Skin cancer is the most common form of cancer in the United States and is a recognized public health issue. Diagnosis of skin cancer involves biopsy of the suspicious lesion followed by histopathology. Biopsies, which involve excision of the lesion, are invasive, at times unnecessary, and are costly procedures ( $2.8B/year in the US). An unmet critical need exists to develop a non-invasive and inexpensive screening method that can eliminate the need for unnecessary biopsies. To address this need, our group has reported on the continued development of a multimodal spectroscopy (MMS) system towards the goal of a spectral biopsy of skin. Our approach combines Raman spectroscopy, fluorescence spectroscopy, and diffuse reflectance spectroscopy to collect comprehensive optical property information from suspicious skin lesions. We describe our present efforts to develop an updated MMS system composed of OEM components that will be smaller, less expensive, and more clinic-friendly than the previous system. Key system design choices include the selection of miniature spectrometers, a fiber-coupled broadband light source, a fiber coupled diode laser, and a revised optical probe. Selection of these components results in a 50% reduction in system footprint, resulting in a more clinic-friendly system. We also present preliminary characterization data from the updated MMS system, showing similar performance with our revised optical probe design. Finally, we present in vivo skin measurements taken with the updated MMS system. Future work includes the initiation of a clinical study (n = 250) of the MMS system to characterize its performance in identifying skin cancers.
The principal challenge of using classical physics to model biomolecular interactions is capturing the nature of short-range interactions that drive biological processes from nucleic acid base stacking to protein-ligand binding. In particular most classical force fields suffer from an error in their electrostatic models that arises from an ability to account for the overlap between charge distributions occurring when molecules get close to each other, known as charge penetration. In this work we present a simple, physically motivated model for including charge penetration in the AMOEBA (Atomic Multipole Optimized Energetics for Biomolecular Applications) force field. With a function derived from the charge distribution of a hydrogen-like atom and a limited number of parameters, our charge penetration model dramatically improves the description of electrostatics at short range. On a database of 101 biomolecular dimers, the charge penetration model brings the error in the electrostatic interaction energy relative to the ab initio SAPT electrostatic interaction energy from 13.4 kcal mol-1 to 1.3 kcal mol-1. The model is shown not only to be robust and transferable for the AMOEBA model, but also physically meaningful as it universally improves the description of the electrostatic potential around a given molecule.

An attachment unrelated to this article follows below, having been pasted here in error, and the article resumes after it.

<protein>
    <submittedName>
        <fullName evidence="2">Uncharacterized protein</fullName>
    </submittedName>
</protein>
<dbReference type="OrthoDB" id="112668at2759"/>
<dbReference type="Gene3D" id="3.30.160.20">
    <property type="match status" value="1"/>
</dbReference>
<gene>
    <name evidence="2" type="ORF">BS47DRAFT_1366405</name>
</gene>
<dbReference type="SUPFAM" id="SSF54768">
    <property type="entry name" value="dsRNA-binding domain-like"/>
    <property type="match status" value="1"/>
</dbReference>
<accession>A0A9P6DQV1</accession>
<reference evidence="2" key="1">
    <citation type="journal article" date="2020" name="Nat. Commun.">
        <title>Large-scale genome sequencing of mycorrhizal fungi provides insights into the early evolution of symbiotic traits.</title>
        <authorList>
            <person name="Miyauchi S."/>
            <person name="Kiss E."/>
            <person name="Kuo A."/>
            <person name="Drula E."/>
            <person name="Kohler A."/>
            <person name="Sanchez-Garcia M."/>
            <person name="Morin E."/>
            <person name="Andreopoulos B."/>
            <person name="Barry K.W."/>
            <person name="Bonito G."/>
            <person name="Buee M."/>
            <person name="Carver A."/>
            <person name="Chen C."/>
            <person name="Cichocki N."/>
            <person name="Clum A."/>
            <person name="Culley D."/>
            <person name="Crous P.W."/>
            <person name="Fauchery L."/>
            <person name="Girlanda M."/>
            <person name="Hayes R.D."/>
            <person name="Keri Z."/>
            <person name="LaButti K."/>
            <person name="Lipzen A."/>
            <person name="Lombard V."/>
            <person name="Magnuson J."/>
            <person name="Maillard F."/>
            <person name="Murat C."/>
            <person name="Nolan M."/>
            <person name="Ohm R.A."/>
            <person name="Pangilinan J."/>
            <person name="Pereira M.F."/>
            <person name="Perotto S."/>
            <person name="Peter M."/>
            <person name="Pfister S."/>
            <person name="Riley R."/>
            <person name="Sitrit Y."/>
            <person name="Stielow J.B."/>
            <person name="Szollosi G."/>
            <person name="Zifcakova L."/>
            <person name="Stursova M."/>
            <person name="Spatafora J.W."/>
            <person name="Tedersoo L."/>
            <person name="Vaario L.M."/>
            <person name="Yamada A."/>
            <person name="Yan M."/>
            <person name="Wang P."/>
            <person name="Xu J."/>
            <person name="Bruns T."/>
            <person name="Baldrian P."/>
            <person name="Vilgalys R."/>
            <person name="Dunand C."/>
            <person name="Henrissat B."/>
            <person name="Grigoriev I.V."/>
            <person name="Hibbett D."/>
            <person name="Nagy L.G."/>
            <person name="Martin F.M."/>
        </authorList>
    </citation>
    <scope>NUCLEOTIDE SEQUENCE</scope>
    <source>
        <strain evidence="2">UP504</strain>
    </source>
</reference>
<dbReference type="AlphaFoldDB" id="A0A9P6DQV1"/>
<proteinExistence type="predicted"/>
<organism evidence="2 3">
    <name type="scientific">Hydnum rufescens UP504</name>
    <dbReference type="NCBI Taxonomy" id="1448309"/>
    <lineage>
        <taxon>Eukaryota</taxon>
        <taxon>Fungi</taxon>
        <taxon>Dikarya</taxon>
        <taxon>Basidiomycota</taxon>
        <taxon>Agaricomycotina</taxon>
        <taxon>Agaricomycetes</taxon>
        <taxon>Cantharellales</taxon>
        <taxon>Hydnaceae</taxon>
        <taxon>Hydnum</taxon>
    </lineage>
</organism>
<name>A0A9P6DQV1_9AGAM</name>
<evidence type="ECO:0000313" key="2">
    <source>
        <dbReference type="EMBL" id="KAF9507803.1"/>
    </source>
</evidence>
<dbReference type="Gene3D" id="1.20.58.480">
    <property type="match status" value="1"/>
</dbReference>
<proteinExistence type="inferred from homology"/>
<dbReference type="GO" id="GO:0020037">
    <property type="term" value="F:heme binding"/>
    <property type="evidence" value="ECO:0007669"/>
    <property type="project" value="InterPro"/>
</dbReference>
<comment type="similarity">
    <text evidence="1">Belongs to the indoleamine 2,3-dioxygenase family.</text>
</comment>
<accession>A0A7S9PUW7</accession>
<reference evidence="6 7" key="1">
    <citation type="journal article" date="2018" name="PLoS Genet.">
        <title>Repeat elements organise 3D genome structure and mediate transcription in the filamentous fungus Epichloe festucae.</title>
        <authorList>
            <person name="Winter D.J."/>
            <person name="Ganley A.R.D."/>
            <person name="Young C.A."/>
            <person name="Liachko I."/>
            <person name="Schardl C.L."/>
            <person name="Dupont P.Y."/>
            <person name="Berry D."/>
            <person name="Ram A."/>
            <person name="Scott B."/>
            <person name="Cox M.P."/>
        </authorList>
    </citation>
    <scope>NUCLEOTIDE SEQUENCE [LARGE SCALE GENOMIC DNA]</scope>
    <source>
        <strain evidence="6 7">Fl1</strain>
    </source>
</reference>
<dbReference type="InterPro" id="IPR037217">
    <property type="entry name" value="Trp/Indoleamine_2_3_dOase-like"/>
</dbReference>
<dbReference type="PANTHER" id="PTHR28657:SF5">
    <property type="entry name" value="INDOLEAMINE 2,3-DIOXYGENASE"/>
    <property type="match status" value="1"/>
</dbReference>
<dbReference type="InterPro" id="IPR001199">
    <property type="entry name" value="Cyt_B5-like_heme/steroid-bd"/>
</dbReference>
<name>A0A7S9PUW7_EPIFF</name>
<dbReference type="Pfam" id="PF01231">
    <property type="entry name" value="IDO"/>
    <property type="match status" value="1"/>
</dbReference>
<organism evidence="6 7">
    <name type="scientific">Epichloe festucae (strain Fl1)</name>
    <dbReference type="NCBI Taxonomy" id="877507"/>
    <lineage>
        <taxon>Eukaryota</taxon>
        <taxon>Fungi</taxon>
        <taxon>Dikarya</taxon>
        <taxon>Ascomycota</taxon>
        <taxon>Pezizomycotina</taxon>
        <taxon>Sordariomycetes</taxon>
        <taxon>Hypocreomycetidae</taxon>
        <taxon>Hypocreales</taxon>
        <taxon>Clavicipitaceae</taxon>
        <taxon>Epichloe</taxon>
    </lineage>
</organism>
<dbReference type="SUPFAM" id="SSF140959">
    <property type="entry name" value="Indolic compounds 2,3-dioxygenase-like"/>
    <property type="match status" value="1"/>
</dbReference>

A. Kiendler-Scharr, Mensah, A. A., Friese, E., Topping, D., Nemitz, E., Prevot, A. S. H., Äijälä, M., Allan, J., Canonaco, F., Canagaratna, M., Carbone, S., Crippa, M., Dall'Osto, M., Day, D. A., DeCarlo, P. F., Di Marco, C. F., Elbern, H., Eriksson, A., Freney, E., Hao, L., Herrmann, H., Hildebrandt, L., Hillamo, R., Jimenez, J. L., Laaksonen, A., McFiggans, G., Mohr, C., O'Dowd, C., Otjes, R., Ovadnevaite, J., Pandis, S. N., Poulain, L., Schlag, P., Sellegri, K., Swietlicki, E., Tiitta, P., Vermeulen, A., Wahner, A., Worsnop, D. R., and Wu, H. - C., “Organic nitrates from night-time chemistry are a ubiquitous component of the European submicron aerosol mass,” Geophyiscal Research Letters, vol. 43, 2016.
The interfacial properties for surfactants at the supercritical CO2–water (C–W) interface at temperatures above 80 °C have very rarely been reported given limitations in surfactant solubility and chemical stability. These limitations, along with the weak solvent strength of CO2, make it challenging to design surfactants that adsorb at the C–W interface, despite the interest in CO2-in-water (C/W) foams (also referred to as macroemulsions). Herein, we examine the thermodynamic, interfacial and rheological properties of the surfactant C12–14N(EO)2 in systems containing brine and/or supercritical CO2 at elevated temperatures and pressures. Because the surfactant is switchable from the nonionic state to the protonated cationic state as the pH is lowered over a wide range in temperature, it is readily soluble in brine in the cationic state below pH 5.5, even up to 120 °C, and also in supercritical CO2 in the nonionic state. As a consequence of the affinity for both phases, the surfactant adsorption at the CO2–water interface was high, with an area of 207 Å2/molecule. Remarkably, the surfactant lowered the interfacial tension (IFT) down to ∼5 mN/m at 120 °C and 3400 psia (23 MPa), despite the low CO2 density of 0.48 g/ml, indicating sufficient solvation of the surfactant tails. The phase behavior and interfacial properties of the surfactant in the cationic form were favorable for the formation and stabilization of bulk C/W foam at high temperature and high salinity. Additionally, in a 1.2 Darcy glass bead pack at 120 °C, a very high foam apparent viscosity of 146 cP was observed at low interstitial velocities given the low degree of shear thinning. For a calcium carbonate pack, C/W foam was formed upon addition of Ca2+ and Mg2+ in the feed brine to keep the pH below 4, by the common ion effect, in order to sufficiently protonate the surfactant. The ability to form C/W foams at high temperatures is of interest for a variety of applications in chemical synthesis, separations, materials science, and subsurface energy production.
Rabi splitting that arises from strong plasmon–molecule coupling has attracted tremendous interests. However, it has remained elusive to integrate Rabi splitting into the hybrid plasmon–waveguide modes (HPWMs), which have advantages of both subwavelength light confinement of surface plasmons and long-range propagation of guided modes in dielectric waveguides. Herein, we explore a new type of HPWMs based on hybrid systems of Al nanodisk arrays covered by PMMA thin films that are doped with photochromic molecules and demonstrate the photoswitchable Rabi splitting with a maximum splitting energy of 572 meV in the HPWMs by controlling the photoisomerization of the molecules. Through our experimental measurements combined with finite-difference time-domain (FDTD) simulations, we reveal that the photoswitchable Rabi splitting arises from the switchable coupling between the HPWMs and molecular excitons. By harnessing the photoswitchable Rabi splitting, we develop all-optical light modulators and rewritable waveguides. The demonstration of Rabi splitting in the HPWMs will further advance scientific research and device applications of hybrid plasmon–molecule systems.